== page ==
Usually with any project I need some way of approaching the problem before I can get started. If the approach isn’t clear from the beginning, I tend to avoid working on the project. Even if the first hurdle is vauge or I am unsure of something, I end up delaying. Once I find a way into the problem I am off to the races. But it takes some thinking or organizing or understanding to find my way in.
I call this “working the problem”. Maybe it involves starting and redoing something. Or perhaps it means printing off something and organizing into piles until I see that there really is only a few hard parts and the rest are manageable.
Ralph Waldo Emerson said:
Life is a journey, not a destination.
I probably believe that intellectually, but it doesn’t really help when I can’t figure out what the hell I am doing.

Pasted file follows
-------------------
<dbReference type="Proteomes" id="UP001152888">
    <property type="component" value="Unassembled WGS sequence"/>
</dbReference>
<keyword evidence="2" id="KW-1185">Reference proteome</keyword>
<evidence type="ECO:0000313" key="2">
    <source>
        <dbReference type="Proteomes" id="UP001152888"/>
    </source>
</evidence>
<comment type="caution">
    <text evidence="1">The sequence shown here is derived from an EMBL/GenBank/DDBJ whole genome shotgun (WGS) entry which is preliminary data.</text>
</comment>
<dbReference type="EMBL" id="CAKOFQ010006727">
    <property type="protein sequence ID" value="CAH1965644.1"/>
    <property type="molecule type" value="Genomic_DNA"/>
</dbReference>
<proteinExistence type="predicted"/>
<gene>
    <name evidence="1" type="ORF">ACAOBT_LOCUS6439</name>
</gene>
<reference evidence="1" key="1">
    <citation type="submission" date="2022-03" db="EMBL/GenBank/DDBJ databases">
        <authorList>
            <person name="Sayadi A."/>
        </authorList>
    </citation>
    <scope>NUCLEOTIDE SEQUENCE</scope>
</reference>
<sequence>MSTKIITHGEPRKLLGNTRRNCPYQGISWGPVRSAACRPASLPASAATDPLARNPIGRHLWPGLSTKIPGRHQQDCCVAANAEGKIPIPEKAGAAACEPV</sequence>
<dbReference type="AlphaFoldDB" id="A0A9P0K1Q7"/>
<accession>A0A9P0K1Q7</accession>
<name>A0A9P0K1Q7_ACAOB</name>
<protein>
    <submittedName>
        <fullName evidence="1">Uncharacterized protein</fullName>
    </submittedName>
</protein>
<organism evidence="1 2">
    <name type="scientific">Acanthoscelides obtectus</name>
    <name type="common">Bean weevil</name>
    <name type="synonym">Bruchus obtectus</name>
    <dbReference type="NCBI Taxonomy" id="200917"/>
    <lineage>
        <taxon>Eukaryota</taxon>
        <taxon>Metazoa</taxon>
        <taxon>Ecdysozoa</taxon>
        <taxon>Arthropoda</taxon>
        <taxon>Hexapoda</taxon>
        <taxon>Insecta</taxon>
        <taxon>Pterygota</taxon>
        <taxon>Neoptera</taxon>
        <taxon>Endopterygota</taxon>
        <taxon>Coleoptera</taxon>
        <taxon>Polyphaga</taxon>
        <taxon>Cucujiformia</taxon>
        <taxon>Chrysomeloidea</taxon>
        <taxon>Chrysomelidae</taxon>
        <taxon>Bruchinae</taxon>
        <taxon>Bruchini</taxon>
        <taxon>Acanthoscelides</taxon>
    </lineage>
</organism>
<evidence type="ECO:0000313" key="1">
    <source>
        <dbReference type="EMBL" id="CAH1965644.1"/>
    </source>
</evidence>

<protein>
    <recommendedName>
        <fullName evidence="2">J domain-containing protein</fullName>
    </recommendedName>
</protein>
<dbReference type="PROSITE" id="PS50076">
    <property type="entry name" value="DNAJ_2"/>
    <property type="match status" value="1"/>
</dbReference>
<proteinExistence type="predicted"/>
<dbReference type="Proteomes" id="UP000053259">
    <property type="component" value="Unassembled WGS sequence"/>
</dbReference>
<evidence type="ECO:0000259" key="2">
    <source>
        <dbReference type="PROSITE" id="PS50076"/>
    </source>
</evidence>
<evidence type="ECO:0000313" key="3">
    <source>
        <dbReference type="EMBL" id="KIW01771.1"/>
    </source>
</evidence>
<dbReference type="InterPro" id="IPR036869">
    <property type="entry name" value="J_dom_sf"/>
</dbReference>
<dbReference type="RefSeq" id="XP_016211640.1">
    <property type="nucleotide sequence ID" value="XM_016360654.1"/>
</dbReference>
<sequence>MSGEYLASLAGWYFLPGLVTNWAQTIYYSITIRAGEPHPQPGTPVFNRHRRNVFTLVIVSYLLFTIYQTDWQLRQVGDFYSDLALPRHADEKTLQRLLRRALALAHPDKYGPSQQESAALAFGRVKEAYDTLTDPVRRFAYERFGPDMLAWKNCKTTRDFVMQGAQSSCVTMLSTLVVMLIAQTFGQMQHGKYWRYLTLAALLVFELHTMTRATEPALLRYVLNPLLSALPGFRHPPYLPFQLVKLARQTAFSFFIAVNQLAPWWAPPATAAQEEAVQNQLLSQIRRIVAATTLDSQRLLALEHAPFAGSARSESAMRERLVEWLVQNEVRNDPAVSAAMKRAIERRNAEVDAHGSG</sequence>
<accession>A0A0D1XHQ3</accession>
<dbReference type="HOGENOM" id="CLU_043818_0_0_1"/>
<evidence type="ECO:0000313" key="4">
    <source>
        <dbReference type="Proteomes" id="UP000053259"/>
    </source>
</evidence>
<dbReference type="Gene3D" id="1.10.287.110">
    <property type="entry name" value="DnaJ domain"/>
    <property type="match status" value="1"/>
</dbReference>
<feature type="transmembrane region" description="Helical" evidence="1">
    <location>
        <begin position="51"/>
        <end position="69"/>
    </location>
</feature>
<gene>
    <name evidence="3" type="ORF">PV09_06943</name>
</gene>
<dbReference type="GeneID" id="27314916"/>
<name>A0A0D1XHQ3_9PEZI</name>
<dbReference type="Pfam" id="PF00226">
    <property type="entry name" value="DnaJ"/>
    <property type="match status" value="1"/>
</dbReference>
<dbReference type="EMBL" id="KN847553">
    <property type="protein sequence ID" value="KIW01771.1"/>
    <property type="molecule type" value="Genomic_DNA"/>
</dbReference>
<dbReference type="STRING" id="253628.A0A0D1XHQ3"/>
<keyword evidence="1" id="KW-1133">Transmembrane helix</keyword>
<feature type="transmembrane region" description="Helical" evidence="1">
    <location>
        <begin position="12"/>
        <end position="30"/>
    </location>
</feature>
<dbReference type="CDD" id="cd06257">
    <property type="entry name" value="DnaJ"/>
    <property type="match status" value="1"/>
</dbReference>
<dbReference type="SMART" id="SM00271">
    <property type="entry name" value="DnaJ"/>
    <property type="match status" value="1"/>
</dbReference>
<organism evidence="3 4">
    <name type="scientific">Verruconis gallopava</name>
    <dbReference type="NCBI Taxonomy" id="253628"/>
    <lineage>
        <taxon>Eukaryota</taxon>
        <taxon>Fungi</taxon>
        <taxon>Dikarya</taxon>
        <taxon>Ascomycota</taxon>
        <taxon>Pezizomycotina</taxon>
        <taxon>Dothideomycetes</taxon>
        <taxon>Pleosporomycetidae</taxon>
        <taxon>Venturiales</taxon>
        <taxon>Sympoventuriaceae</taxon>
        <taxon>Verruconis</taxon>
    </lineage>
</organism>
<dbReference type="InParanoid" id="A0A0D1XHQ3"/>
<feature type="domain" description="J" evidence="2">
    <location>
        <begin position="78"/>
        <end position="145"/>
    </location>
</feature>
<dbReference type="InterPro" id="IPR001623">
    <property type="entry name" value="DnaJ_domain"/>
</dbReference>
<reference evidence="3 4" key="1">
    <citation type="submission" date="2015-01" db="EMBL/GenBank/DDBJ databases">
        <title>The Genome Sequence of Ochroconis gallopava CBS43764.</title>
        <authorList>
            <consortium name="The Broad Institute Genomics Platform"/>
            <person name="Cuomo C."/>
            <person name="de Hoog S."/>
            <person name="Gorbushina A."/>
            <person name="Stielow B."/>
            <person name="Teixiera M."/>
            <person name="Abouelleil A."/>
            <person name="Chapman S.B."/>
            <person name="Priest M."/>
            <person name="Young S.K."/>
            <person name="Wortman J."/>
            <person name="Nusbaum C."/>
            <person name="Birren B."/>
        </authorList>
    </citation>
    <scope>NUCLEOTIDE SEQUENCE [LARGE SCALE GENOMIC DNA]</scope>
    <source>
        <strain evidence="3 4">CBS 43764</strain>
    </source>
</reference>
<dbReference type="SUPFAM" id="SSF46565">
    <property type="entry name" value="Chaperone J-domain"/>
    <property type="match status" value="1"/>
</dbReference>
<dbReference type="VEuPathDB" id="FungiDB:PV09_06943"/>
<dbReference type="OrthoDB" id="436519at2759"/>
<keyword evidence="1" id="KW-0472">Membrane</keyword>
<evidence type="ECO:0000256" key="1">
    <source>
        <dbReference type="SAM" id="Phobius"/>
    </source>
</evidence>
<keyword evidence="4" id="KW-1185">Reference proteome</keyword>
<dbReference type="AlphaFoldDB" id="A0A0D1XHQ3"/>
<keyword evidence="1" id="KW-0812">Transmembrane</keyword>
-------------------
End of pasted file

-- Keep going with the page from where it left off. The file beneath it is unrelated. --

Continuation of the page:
Bijon Voyage is a big, and I mean really big, project. I am going to need a way into the beginning, and into each of the many steps. Just trying to understand what we don’t know is a big project.
To grow as a person, and to get the most out of this adventure, I am going to have to wrestle with problems every day. Taking little steps, daily, is the only way this is going to move forward.
According to Steven Pressfield, in The War of Art,
Fear doesn’t go away. The warrior and the artist live by the same code of necessity, which dictates that the battle must be fought anew